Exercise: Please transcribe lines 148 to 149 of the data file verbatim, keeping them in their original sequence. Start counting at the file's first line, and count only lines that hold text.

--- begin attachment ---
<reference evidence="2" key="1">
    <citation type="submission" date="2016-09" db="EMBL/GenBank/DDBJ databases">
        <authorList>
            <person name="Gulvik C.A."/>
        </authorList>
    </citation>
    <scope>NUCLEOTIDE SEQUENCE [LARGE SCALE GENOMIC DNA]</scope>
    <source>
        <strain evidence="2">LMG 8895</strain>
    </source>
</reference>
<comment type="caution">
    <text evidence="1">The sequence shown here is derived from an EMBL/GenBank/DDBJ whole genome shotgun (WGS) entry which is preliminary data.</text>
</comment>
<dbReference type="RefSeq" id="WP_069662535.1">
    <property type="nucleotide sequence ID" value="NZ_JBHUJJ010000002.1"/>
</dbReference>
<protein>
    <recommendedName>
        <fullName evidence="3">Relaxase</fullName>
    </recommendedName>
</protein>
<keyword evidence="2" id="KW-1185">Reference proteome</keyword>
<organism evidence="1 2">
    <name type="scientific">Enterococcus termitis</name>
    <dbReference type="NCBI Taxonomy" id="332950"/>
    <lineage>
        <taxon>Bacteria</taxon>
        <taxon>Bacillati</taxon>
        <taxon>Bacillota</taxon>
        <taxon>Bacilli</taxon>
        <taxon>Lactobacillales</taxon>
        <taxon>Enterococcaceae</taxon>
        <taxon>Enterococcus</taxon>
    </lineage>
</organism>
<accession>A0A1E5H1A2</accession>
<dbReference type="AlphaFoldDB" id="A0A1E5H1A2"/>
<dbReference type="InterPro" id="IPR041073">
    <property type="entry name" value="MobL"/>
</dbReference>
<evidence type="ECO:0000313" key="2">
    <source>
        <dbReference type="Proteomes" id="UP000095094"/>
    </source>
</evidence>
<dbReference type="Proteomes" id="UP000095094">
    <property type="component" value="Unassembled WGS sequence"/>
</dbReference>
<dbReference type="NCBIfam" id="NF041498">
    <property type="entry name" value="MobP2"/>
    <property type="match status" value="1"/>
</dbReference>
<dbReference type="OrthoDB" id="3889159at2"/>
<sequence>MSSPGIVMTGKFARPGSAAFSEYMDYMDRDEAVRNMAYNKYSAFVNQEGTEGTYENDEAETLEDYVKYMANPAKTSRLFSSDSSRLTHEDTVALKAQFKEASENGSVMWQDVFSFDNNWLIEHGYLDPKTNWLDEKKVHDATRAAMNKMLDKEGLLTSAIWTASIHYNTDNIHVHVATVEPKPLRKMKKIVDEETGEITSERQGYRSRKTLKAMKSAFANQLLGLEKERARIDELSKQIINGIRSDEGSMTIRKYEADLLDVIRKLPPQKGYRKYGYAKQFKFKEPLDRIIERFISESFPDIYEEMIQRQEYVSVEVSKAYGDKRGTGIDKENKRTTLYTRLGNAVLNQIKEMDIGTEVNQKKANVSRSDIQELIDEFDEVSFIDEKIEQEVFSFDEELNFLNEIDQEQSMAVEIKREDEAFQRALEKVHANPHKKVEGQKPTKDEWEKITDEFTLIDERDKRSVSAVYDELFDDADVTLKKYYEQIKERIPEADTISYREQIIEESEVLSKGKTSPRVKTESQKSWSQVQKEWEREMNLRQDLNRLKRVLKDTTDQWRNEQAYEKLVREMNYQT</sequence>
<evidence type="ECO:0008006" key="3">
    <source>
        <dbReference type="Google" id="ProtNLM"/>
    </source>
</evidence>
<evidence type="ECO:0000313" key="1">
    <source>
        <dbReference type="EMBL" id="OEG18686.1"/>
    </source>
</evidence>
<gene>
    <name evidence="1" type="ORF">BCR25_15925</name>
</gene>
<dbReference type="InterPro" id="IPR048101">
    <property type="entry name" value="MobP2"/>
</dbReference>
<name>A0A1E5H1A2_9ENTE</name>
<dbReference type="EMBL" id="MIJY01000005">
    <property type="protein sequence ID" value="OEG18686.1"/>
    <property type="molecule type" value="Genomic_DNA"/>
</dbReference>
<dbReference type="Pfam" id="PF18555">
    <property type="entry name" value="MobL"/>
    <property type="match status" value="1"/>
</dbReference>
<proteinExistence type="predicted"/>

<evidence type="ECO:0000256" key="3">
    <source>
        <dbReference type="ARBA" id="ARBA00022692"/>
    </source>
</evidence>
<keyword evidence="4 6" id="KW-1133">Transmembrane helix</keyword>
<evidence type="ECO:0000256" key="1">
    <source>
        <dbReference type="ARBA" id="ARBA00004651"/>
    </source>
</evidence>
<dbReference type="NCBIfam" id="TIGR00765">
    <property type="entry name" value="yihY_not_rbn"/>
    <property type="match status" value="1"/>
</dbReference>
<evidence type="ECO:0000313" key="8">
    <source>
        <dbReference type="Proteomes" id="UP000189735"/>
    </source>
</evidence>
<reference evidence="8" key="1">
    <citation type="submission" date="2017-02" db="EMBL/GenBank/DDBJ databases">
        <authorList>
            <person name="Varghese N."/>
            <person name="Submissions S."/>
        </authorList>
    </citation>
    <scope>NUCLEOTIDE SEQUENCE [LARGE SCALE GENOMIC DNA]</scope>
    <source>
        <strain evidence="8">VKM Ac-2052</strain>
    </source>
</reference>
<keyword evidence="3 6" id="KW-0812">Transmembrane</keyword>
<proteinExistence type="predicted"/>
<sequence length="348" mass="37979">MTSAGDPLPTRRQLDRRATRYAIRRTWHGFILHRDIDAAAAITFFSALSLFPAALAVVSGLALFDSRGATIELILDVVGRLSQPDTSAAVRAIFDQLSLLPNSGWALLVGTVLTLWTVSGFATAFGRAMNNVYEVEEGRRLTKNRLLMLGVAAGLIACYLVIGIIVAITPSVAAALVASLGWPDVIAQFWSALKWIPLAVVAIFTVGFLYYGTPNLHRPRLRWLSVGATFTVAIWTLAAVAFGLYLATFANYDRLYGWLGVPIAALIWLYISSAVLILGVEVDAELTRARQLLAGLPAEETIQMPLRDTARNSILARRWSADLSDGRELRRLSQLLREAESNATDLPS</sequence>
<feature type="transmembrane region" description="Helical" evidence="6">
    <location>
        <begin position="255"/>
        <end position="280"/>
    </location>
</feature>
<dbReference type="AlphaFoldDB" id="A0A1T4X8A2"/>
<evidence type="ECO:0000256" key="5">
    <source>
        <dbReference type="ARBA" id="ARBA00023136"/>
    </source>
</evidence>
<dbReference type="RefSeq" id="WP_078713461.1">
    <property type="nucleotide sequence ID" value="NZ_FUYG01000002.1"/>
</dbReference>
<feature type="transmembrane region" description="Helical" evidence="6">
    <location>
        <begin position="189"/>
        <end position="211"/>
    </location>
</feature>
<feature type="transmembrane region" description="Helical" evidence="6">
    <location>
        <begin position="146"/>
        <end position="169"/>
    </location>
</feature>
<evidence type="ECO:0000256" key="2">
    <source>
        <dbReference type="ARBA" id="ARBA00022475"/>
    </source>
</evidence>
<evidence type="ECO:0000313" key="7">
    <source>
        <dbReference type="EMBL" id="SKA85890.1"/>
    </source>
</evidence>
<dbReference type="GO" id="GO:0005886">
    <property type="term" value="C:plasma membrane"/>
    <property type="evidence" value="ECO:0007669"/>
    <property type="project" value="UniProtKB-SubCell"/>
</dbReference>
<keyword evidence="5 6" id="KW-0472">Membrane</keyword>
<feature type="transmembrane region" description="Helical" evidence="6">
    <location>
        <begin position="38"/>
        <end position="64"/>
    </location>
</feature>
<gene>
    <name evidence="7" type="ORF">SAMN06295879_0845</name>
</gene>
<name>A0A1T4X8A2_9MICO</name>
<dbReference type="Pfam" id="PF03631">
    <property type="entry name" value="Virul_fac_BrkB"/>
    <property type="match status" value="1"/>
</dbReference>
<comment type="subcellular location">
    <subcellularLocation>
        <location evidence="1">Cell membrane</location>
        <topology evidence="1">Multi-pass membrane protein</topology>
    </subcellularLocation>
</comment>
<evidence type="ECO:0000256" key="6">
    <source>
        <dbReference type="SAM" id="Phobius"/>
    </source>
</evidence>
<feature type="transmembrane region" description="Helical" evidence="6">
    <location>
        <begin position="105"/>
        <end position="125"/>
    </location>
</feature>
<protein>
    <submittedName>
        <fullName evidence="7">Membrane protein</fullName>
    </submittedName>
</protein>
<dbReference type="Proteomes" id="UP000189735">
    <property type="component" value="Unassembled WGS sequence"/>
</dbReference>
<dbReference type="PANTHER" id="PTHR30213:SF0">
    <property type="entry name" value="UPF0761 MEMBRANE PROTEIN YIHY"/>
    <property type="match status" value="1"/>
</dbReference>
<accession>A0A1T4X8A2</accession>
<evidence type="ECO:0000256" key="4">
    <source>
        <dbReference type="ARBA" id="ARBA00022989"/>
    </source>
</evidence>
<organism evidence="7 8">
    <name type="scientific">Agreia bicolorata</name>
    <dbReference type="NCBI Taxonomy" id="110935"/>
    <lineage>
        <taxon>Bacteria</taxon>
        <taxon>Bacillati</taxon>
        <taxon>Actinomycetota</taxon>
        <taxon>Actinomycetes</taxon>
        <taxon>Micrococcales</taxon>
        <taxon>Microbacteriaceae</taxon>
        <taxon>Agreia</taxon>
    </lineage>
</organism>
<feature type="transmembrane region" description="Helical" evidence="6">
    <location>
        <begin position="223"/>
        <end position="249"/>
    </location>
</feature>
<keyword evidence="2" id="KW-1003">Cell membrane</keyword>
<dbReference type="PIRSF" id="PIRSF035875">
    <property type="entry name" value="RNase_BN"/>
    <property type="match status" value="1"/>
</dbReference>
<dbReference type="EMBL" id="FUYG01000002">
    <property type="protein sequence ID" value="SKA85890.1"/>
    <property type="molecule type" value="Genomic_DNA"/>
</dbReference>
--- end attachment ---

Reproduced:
</evidence>
<evidence type="ECO:0000313" key="7">